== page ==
Meet Students Where They Are With Block-Based Programming & Visual Coding

Visual and Block-based programming requires little prior knowledge, training, or setup—making them excellent tools for beginner instruction.

What is Block-Based Coding?

Block-based and visual code editors use a drag-and-drop approach that makes it easier than ever for students and teachers to enter the world of programming. Unlike traditional, text-only programming, block-based programming requires little prior knowledge, training, or setup, making it accessible to students and teachers at the beginner level and beyond.

How Does Block-Based Coding Work?

Block-based programming provides visual clues through predefined groups of code (blocks), such as events, controls, commands, loops, conditions, and more, that can be selected, modified, and sequenced to create and run games, apps, and other programs. 

While many associate block-based coding and visual programming with younger students, a recent study of computer science students found that even high school students benefited from block-based programming with greater learning gains and a higher level of student interest in future computing courses. (2017, Weintrop & Wilensky).

More recently, researchers have demonstrated that block-based and visual coding platforms are very helpful for adult novice learners, as they help teach the causal relationships between code and behaviors. While visual and block-based programming has definite limitations, there are very real ways for students to begin their coding journies.

How Do I Learn with Block-Based Coding?

There are several block-based coding platforms that can get you started learning to code. Here are some of our favorites.


Scratch is a popular block-based, visual coding environment that introduces programming concepts in an engaging way to students of all ages. The graphical visual coding environment makes it easy to create animated stories, interactive programs, and games, all within Codio!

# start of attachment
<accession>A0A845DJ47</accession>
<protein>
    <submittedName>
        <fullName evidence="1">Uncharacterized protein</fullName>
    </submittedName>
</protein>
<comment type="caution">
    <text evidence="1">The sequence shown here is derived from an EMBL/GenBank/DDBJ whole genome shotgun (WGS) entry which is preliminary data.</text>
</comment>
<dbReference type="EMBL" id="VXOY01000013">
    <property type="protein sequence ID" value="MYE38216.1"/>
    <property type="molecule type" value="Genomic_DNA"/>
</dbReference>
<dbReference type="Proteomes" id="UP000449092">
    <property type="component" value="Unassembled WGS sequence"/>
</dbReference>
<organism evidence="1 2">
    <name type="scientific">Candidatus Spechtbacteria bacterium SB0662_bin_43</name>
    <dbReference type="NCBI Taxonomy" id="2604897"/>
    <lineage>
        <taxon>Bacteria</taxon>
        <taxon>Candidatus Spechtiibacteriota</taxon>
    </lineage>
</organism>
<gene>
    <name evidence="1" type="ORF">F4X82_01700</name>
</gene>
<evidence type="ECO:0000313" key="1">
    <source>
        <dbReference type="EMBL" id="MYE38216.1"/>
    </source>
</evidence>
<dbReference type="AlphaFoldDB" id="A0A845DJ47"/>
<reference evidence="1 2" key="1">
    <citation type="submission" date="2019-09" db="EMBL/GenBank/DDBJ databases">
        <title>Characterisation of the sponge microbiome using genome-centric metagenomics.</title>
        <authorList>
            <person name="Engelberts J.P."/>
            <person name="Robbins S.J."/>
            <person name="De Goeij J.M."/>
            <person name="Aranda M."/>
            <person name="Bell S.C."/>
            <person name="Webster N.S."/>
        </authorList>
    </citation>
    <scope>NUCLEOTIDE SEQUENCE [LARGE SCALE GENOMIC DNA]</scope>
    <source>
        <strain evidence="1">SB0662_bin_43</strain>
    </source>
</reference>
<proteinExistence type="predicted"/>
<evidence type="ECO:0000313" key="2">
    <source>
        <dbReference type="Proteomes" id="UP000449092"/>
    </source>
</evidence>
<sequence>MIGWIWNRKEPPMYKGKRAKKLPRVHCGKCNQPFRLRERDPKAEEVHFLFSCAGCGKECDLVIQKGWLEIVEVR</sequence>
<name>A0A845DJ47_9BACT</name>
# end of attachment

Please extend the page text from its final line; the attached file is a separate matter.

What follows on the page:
Blockly is another blocked-based programming tool that adds a visual programming environment and can be used in the Codio platform to help your courses to be more engaging and successful. Like Scratch, Blockly uses pre-configured coding blocks that are dropped in the Codio editor in varying sequences to create and run custom programs. Blockly will even output syntactically correct code in the programming language of your choice.

The Blockly visual programming editor uses interlocking, graphical blocks to represent code concepts like variables, logical expressions, loops, and more. It allows users to apply programming principles without having to worry about syntax or the intimidation of a blinking cursor on the command line.

Flode (Executable Flow Charts)

Flode is a unique visual programming tool that can be used to help introduce students to programming. Using Flode, students can create executable flow charts that teach computational thinking and computing fundamentals. Flode provides code snippets to get students started, suggested areas to investigate, and lets students see how the computer responds to code.

A platform where all the students have the same setup

Sylvester Mobley
Coded By Kids

If you have one kid working on a Macintosh, one on a Microsoft device, one on Linux, it becomes unworkable. We found that we needed a platform so that all the students have the same setup. Codio has been able to give us a way to organize a lot of the technical things we’re doing with the kids. And it’s part of the strategic plan that’s helping us to scale.

Ready to get started?

Sign up for a free Codio instructor account today to see for yourself why students love to learn in Codio.